A consistent theme this tax time is over-claiming and under reporting.
With the Australian Taxation Office (ATO) getting more and more sophisticated in its approach to data matching, taxpayers can expect greater scrutiny where their claims are more than what is expected.
There are around 3.8 million small businesses, including 1.6 million sole traders in Australia. They employ around 5.5 million people and contribute $380bn to the economy. Small business is also in debt to the ATO to the tune of $15bn.
This tax time, the ATO has stated they are looking closely at taxpayers:
- setting up or changing to a company structure
- claiming motor vehicle expenses
- who may not be correctly apportioning between personal and business use
There are a multitude of data-matching programs and benchmarks to catch out those attempting to rort the system.
For wealthy groups and medium businesses, the focus is on structuring to avoid tax:
- international risk – international profit shifting and corporate restructuring
- inappropriate arrangements that seek to extract profits or capital without the right amount of tax being paid
- high risk trust arrangements attempting to gain advantage beyond ordinary trust arrangements or tax planning associated with genuine business or family dealings.
If the ATO suspect there is a problem, you may be contacted to justify why decisions were made to structure your affairs or the affairs of your company in a particular way.
No tax deductions if you don’t meet your tax obligations
From 1 July 2019, if taxpayers do not meet their PAYG withholding and reporting obligations, they will not be able to claim a tax deduction for payments:
- of salary, wages, commissions, bonuses or allowances to an employee;
- of directors’ fees;
- to a religious practitioner;
- under a labour hire arrangement; or
- made for services where the supplier does not provide their ABN.
The main exception is where you realise there is a mistake and voluntarily correct it before the ATO begins a review or audit. In these circumstances, a deduction may still be available if you voluntarily correct the problem but penalties may still apply for the failure to withhold the correct amount of tax. There is also an exception for situations where you make payments to a contractor but then later realise that they should have been paid as an employee, as long as the worker has provided an ABN.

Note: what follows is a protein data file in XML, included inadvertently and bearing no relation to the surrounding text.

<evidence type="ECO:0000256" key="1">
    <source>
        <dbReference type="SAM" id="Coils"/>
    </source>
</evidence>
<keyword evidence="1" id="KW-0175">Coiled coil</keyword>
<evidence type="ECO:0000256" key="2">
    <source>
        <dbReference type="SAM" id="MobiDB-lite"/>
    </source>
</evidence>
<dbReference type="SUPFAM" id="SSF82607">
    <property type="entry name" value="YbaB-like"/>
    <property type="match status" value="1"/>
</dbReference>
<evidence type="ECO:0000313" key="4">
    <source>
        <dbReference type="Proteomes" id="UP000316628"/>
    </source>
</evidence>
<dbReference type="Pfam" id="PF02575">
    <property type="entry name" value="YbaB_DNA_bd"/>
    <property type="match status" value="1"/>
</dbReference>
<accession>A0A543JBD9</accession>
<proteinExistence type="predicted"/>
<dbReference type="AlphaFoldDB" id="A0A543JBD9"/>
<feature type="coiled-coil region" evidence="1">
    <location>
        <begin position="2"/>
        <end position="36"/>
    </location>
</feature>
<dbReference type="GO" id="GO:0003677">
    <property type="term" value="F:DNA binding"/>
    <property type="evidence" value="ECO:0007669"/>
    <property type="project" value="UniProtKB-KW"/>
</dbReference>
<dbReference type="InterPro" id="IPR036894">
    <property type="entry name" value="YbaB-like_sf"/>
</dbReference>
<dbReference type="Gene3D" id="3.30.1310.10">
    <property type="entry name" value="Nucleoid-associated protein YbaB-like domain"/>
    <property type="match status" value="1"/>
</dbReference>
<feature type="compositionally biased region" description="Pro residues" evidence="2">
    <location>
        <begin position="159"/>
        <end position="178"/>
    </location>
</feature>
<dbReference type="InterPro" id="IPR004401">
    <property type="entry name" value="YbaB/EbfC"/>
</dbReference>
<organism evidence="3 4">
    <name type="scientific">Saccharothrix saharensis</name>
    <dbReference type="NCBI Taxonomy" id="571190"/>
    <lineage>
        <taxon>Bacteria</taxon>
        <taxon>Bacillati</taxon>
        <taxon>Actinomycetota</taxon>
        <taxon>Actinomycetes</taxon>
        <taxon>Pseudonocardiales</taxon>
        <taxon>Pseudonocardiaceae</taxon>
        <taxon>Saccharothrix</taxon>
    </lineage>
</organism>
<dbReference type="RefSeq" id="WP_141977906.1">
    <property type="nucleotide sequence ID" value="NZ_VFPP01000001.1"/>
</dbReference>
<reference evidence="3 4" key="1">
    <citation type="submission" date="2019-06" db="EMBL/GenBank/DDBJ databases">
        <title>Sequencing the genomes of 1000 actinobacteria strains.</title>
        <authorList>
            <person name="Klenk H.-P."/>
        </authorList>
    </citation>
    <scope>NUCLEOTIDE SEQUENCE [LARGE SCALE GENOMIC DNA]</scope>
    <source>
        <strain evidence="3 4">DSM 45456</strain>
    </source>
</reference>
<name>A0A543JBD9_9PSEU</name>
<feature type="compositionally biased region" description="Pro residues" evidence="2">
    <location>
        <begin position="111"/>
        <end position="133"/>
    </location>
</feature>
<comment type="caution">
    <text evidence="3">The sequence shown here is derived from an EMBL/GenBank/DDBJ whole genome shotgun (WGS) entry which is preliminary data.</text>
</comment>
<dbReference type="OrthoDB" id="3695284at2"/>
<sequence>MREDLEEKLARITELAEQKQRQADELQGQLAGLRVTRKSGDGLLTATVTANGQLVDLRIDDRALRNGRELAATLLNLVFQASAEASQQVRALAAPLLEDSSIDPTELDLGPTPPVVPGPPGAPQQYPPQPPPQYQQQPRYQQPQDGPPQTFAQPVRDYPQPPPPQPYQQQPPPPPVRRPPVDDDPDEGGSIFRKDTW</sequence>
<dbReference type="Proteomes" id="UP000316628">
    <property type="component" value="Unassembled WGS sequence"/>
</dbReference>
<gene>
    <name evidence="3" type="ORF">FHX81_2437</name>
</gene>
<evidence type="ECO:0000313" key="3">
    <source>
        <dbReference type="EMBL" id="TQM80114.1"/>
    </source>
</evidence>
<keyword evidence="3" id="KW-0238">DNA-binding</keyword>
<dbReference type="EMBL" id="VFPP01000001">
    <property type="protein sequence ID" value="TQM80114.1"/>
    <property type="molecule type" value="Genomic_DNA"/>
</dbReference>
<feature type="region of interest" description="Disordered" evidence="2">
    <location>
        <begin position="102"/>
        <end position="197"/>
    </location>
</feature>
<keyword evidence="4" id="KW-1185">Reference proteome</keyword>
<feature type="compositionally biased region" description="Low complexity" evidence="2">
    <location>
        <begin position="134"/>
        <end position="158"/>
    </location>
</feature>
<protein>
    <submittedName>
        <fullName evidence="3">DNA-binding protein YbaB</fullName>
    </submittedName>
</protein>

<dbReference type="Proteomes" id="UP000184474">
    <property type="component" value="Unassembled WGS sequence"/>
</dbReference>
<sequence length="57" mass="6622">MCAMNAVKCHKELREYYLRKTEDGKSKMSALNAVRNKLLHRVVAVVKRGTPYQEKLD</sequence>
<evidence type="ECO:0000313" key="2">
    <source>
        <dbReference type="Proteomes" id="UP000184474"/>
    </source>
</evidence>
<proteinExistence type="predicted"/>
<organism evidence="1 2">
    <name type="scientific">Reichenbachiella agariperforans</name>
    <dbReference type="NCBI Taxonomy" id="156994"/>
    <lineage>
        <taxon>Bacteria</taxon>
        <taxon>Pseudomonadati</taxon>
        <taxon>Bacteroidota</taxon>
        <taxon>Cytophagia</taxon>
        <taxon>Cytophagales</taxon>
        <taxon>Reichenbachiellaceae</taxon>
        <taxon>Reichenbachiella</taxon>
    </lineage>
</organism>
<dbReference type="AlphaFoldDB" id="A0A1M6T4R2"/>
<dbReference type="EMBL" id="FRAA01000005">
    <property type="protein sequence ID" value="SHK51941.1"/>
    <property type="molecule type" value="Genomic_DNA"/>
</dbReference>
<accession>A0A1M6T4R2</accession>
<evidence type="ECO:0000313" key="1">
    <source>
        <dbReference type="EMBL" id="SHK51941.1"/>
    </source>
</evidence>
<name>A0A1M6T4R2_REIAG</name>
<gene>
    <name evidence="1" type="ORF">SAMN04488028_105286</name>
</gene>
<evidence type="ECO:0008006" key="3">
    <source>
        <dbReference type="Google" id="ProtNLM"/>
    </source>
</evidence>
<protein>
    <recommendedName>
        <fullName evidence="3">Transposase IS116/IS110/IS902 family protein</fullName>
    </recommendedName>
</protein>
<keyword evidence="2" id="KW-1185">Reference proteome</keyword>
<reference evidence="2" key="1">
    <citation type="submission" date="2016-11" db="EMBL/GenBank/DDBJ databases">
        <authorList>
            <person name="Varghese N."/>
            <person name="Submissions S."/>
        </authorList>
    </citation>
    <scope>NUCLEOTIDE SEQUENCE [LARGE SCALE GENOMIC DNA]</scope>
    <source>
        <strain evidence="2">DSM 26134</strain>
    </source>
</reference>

The Government has also proposed that from 1 July 2021, the ABNs of those required to lodge a tax return but have not done so will be cancelled, and from 1 July 2022, ABN holders will be required to confirm the accuracy of their Australian Business Register details each year.
Recording payments to contractors
The taxable payments reporting system requires businesses in certain industries to record and report payments made to contractors to the ATO.
From 1 July 2019, security providers and investigation services, road freight transport, and computer system design and related services businesses will need to collect specific information in relation to payments made to contractors (individual payments and total for the year). These businesses will need to lodge an additional report to the ATO with this information. The first report will be due by 28 August 2020.
Businesses within the building and construction industry, cleaning, and courier services need to report payments to contractors in the year ending 30 June 2019 by 28 August 2019.
This reporting requirement is focussed on industries identified as active participants in the black economy, raising around $2.7bn per year in income and GST liabilities.